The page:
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The Golden Road Lucy Maud Montgomery

Sara Ray Helps Out

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"You'd better leave your hair alone," said Dan gruffly. "Smooth hair is better than a lot of fly-away curls."

But Cecily was not to be persuaded. Curls she craved and curls she meant to have.

"I'm thankful my warts have all gone, any-way," said Sara Ray.

"So they have," exclaimed Felicity. "Did you try Peg's recipe?"

"Yes. I didn't believe in it but I tried it. For the first few days afterwards I kept watching my warts, but they didn't go away, and then I gave up and forgot them. But one day last week I just happened to look at my hands and there wasn't a wart to be seen. It was the most amazing thing."

"And yet you'll say Peg Bowen isn't a witch," said Peter.

"Pshaw, it was just the potato juice," scoffed Dan.

"It was a dry old potato I had, and there wasn't much juice in it," said Sara Ray. "One hardly knows what to believe. But one thing is certain--my warts are gone."

Cecily put her hair up in curl-papers that night, thoroughly soaked in Judy Pineau's curling-fluid. It was a nasty job, for the fluid was very sticky, but Cecily persevered and got it done. Then she went to bed with a towel tied over her head to protect the pillow. She did not sleep well and had uncanny dreams, but she came down to breakfast with an expression of triumph. The Story Girl examined her head critically and said,

"Cecily, if I were you I'd take those papers out this morning."

"Oh, no; if I do my hair will be straight again by night. I mean to leave them in till the last minute."

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"I wouldn't do that--I really wouldn't," persisted the Story Girl. "If you do your hair will be too curly and all bushy and fuzzy."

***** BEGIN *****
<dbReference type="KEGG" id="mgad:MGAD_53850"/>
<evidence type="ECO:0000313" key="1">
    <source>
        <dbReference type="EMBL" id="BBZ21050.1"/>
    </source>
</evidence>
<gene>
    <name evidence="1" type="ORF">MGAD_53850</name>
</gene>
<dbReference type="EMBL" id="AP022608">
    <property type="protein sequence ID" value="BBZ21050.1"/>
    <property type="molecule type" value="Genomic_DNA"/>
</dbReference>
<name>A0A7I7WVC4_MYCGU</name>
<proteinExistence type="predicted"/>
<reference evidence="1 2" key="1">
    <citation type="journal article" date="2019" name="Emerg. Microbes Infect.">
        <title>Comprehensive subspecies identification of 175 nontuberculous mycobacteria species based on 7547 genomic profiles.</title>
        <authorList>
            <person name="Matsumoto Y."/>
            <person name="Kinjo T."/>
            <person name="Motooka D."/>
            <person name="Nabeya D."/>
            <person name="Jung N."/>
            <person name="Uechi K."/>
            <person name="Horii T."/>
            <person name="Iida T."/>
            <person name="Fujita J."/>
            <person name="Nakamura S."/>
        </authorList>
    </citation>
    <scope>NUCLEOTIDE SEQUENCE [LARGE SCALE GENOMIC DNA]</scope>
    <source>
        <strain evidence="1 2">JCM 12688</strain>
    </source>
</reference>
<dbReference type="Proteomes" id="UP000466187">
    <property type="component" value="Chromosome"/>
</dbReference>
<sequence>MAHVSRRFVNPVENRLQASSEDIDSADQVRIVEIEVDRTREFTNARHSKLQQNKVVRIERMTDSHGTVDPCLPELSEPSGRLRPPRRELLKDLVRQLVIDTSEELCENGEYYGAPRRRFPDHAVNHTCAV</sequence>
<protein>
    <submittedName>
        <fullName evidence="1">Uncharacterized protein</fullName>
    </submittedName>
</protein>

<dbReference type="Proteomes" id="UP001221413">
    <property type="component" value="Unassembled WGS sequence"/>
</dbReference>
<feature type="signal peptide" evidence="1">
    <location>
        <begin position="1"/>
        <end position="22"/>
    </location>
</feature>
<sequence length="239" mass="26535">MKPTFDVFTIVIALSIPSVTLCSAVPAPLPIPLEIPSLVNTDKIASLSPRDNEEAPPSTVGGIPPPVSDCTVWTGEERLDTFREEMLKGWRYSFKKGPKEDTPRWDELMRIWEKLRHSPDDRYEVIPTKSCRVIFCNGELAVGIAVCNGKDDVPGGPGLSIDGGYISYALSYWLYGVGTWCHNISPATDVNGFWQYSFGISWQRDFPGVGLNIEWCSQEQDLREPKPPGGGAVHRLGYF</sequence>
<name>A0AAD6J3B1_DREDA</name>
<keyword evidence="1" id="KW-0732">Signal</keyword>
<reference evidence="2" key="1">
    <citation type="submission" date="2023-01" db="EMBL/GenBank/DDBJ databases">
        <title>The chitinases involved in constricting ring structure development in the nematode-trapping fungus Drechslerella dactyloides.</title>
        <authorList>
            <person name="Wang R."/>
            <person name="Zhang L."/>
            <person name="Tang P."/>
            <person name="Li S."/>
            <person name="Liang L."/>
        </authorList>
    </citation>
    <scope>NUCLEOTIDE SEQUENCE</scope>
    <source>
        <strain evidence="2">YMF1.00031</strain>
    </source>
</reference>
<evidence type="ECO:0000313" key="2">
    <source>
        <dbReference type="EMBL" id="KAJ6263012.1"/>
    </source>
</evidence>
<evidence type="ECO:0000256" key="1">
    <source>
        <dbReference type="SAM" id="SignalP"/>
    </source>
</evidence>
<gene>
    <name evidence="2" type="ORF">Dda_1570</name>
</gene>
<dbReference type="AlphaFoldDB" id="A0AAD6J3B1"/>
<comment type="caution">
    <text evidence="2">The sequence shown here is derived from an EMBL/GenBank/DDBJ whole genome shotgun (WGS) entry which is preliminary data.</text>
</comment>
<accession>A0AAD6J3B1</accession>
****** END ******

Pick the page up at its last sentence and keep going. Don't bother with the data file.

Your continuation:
Cecily finally yielded and went upstairs with the Story Girl. Presently we heard a little shriek--then two little shrieks--then three. Then Felicity came flying down and called her mother. Aunt Janet went up and presently came down again with a grim mouth. She filled a large pan with warm water and carried it upstairs. We dared ask her no questions, but when Felicity came down to wash the dishes we bombarded her.

"What on earth is the matter with Cecily?" demanded Dan. "Is she sick?"

"No, she isn't. I warned her not to put her hair in curls but she wouldn't listen to me. I guess she wishes she had now. When people haven't natural curly hair they shouldn't try to make it curly. They get punished if they do."

"Look here, Felicity, never mind all that. Just tell us what has happened Sis."

"Well, this is what has happened her. That ninny of a Sara Ray brought up a bottle of mucilage instead of Judy's curling-fluid, and Cecily put her hair up with THAT. It's in an awful state."

"Good gracious!" exclaimed Dan. "Look here, will she ever get it out?"

"Goodness knows. She's got her head in soak now. Her hair is just matted together hard as a board. That's what comes of vanity," said Felicity, than whom no vainer girl existed.

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The Golden Road
Lucy Maud Montgomery

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